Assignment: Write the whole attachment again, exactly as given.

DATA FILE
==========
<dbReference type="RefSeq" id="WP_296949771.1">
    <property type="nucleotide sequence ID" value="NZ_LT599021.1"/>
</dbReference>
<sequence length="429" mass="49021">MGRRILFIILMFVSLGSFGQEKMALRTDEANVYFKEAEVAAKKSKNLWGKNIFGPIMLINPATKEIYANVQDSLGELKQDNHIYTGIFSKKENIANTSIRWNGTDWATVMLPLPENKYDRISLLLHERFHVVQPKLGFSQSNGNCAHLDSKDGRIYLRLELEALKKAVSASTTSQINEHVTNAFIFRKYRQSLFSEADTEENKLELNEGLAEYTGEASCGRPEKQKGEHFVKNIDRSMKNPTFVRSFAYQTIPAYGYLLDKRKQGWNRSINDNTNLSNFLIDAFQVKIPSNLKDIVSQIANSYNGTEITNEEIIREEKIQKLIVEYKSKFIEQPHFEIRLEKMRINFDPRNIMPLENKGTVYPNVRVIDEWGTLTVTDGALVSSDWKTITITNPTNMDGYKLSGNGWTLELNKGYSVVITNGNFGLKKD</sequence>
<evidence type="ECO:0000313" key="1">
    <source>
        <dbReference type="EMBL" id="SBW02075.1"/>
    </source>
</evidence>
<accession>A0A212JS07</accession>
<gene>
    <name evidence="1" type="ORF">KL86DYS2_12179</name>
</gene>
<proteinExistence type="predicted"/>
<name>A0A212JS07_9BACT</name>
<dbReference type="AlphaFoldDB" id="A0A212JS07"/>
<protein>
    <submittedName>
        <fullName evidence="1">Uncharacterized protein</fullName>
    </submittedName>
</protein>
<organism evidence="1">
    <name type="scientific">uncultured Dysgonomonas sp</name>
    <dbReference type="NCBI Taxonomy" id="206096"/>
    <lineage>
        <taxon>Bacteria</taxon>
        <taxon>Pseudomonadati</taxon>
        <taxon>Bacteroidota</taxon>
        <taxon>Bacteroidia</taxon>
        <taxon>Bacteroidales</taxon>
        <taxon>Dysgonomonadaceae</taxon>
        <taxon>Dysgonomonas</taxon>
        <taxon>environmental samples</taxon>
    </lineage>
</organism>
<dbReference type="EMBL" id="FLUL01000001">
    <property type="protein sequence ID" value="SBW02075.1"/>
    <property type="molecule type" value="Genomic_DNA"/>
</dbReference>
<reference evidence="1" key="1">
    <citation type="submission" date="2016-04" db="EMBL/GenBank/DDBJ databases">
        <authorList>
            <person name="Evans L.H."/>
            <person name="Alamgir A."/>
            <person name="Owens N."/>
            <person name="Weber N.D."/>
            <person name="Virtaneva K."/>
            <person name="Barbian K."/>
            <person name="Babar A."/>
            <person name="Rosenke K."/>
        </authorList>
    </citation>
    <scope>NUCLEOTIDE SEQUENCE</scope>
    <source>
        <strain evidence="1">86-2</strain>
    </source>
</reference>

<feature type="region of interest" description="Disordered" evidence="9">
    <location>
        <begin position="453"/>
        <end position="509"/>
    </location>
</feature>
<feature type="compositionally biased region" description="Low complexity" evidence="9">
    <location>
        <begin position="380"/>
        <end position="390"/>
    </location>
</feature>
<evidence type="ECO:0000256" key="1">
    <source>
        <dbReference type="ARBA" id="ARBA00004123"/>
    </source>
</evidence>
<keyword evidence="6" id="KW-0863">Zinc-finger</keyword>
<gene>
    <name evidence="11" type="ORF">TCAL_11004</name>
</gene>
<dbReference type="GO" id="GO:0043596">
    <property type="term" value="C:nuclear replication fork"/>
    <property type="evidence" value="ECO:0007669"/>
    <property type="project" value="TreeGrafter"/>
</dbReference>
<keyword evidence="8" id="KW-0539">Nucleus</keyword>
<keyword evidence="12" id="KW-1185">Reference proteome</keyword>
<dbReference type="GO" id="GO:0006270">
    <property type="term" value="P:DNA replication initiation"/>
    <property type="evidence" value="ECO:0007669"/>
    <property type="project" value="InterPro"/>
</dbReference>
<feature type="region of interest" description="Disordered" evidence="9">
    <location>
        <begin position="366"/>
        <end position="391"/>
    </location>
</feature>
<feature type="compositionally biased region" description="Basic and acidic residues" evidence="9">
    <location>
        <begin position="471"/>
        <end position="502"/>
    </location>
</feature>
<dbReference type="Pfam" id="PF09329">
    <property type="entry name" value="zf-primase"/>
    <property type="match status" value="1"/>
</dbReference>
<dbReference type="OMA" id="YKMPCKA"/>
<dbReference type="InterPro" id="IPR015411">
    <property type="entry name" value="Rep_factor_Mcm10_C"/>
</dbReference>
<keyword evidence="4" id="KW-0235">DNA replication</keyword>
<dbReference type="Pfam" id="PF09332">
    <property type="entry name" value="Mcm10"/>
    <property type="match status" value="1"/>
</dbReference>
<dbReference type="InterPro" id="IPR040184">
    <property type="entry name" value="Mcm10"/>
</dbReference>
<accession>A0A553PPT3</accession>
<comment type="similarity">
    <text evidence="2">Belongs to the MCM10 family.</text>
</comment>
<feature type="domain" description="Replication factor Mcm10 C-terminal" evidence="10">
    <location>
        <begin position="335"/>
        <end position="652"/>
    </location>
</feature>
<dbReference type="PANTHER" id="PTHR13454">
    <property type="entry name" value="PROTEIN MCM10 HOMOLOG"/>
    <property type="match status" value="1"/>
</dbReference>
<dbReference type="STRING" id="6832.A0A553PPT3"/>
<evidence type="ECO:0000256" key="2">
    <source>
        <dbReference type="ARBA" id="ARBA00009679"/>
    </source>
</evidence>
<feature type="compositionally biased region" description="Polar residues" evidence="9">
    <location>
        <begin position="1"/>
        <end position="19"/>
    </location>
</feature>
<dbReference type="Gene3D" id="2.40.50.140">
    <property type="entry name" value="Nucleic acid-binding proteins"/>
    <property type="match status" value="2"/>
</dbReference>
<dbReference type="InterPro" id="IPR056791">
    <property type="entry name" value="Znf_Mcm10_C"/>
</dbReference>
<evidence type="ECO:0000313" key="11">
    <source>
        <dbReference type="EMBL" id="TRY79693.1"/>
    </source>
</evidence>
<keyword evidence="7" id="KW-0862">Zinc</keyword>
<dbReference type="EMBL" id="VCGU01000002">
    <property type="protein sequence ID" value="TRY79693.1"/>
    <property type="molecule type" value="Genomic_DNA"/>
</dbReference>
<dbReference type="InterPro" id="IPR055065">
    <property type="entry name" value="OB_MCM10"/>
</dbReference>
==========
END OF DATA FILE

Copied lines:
<dbReference type="RefSeq" id="WP_296949771.1">
    <property type="nucleotide sequence ID" value="NZ_LT599021.1"/>
</dbReference>
<sequence length="429" mass="49021">MGRRILFIILMFVSLGSFGQEKMALRTDEANVYFKEAEVAAKKSKNLWGKNIFGPIMLINPATKEIYANVQDSLGELKQDNHIYTGIFSKKENIANTSIRWNGTDWATVMLPLPENKYDRISLLLHERFHVVQPKLGFSQSNGNCAHLDSKDGRIYLRLELEALKKAVSASTTSQINEHVTNAFIFRKYRQSLFSEADTEENKLELNEGLAEYTGEASCGRPEKQKGEHFVKNIDRSMKNPTFVRSFAYQTIPAYGYLLDKRKQGWNRSINDNTNLSNFLIDAFQVKIPSNLKDIVSQIANSYNGTEITNEEIIREEKIQKLIVEYKSKFIEQPHFEIRLEKMRINFDPRNIMPLENKGTVYPNVRVIDEWGTLTVTDGALVSSDWKTITITNPTNMDGYKLSGNGWTLELNKGYSVVITNGNFGLKKD</sequence>
<evidence type="ECO:0000313" key="1">
    <source>
        <dbReference type="EMBL" id="SBW02075.1"/>
    </source>
</evidence>
<accession>A0A212JS07</accession>
<gene>
    <name evidence="1" type="ORF">KL86DYS2_12179</name>
</gene>
<proteinExistence type="predicted"/>
<name>A0A212JS07_9BACT</name>
<dbReference type="AlphaFoldDB" id="A0A212JS07"/>
<protein>
    <submittedName>
        <fullName evidence="1">Uncharacterized protein</fullName>
    </submittedName>
</protein>
<organism evidence="1">
    <name type="scientific">uncultured Dysgonomonas sp</name>
    <dbReference type="NCBI Taxonomy" id="206096"/>
    <lineage>
        <taxon>Bacteria</taxon>
        <taxon>Pseudomonadati</taxon>
        <taxon>Bacteroidota</taxon>
        <taxon>Bacteroidia</taxon>
        <taxon>Bacteroidales</taxon>
        <taxon>Dysgonomonadaceae</taxon>
        <taxon>Dysgonomonas</taxon>
        <taxon>environmental samples</taxon>
    </lineage>
</organism>
<dbReference type="EMBL" id="FLUL01000001">
    <property type="protein sequence ID" value="SBW02075.1"/>
    <property type="molecule type" value="Genomic_DNA"/>
</dbReference>
<reference evidence="1" key="1">
    <citation type="submission" date="2016-04" db="EMBL/GenBank/DDBJ databases">
        <authorList>
            <person name="Evans L.H."/>
            <person name="Alamgir A."/>
            <person name="Owens N."/>
            <person name="Weber N.D."/>
            <person name="Virtaneva K."/>
            <person name="Barbian K."/>
            <person name="Babar A."/>
            <person name="Rosenke K."/>
        </authorList>
    </citation>
    <scope>NUCLEOTIDE SEQUENCE</scope>
    <source>
        <strain evidence="1">86-2</strain>
    </source>
</reference>

<feature type="region of interest" description="Disordered" evidence="9">
    <location>
        <begin position="453"/>
        <end position="509"/>
    </location>
</feature>
<feature type="compositionally biased region" description="Low complexity" evidence="9">
    <location>
        <begin position="380"/>
        <end position="390"/>
    </location>
</feature>
<evidence type="ECO:0000256" key="1">
    <source>
        <dbReference type="ARBA" id="ARBA00004123"/>
    </source>
</evidence>
<keyword evidence="6" id="KW-0863">Zinc-finger</keyword>
<gene>
    <name evidence="11" type="ORF">TCAL_11004</name>
</gene>
<dbReference type="GO" id="GO:0043596">
    <property type="term" value="C:nuclear replication fork"/>
    <property type="evidence" value="ECO:0007669"/>
    <property type="project" value="TreeGrafter"/>
</dbReference>
<keyword evidence="8" id="KW-0539">Nucleus</keyword>
<keyword evidence="12" id="KW-1185">Reference proteome</keyword>
<dbReference type="GO" id="GO:0006270">
    <property type="term" value="P:DNA replication initiation"/>
    <property type="evidence" value="ECO:0007669"/>
    <property type="project" value="InterPro"/>
</dbReference>
<feature type="region of interest" description="Disordered" evidence="9">
    <location>
        <begin position="366"/>
        <end position="391"/>
    </location>
</feature>
<feature type="compositionally biased region" description="Basic and acidic residues" evidence="9">
    <location>
        <begin position="471"/>
        <end position="502"/>
    </location>
</feature>
<dbReference type="Pfam" id="PF09329">
    <property type="entry name" value="zf-primase"/>
    <property type="match status" value="1"/>
</dbReference>
<dbReference type="OMA" id="YKMPCKA"/>
<dbReference type="InterPro" id="IPR015411">
    <property type="entry name" value="Rep_factor_Mcm10_C"/>
</dbReference>
<keyword evidence="4" id="KW-0235">DNA replication</keyword>
<dbReference type="Pfam" id="PF09332">
    <property type="entry name" value="Mcm10"/>
    <property type="match status" value="1"/>
</dbReference>
<dbReference type="InterPro" id="IPR040184">
    <property type="entry name" value="Mcm10"/>
</dbReference>
<accession>A0A553PPT3</accession>
<comment type="similarity">
    <text evidence="2">Belongs to the MCM10 family.</text>
</comment>
<feature type="domain" description="Replication factor Mcm10 C-terminal" evidence="10">
    <location>
        <begin position="335"/>
        <end position="652"/>
    </location>
</feature>
<dbReference type="PANTHER" id="PTHR13454">
    <property type="entry name" value="PROTEIN MCM10 HOMOLOG"/>
    <property type="match status" value="1"/>
</dbReference>
<dbReference type="STRING" id="6832.A0A553PPT3"/>
<evidence type="ECO:0000256" key="2">
    <source>
        <dbReference type="ARBA" id="ARBA00009679"/>
    </source>
</evidence>
<feature type="compositionally biased region" description="Polar residues" evidence="9">
    <location>
        <begin position="1"/>
        <end position="19"/>
    </location>
</feature>
<dbReference type="Gene3D" id="2.40.50.140">
    <property type="entry name" value="Nucleic acid-binding proteins"/>
    <property type="match status" value="2"/>
</dbReference>
<dbReference type="InterPro" id="IPR056791">
    <property type="entry name" value="Znf_Mcm10_C"/>
</dbReference>
<evidence type="ECO:0000313" key="11">
    <source>
        <dbReference type="EMBL" id="TRY79693.1"/>
    </source>
</evidence>
<keyword evidence="7" id="KW-0862">Zinc</keyword>
<dbReference type="EMBL" id="VCGU01000002">
    <property type="protein sequence ID" value="TRY79693.1"/>
    <property type="molecule type" value="Genomic_DNA"/>
</dbReference>
<dbReference type="InterPro" id="IPR055065">
    <property type="entry name" value="OB_MCM10"/>
</dbReference>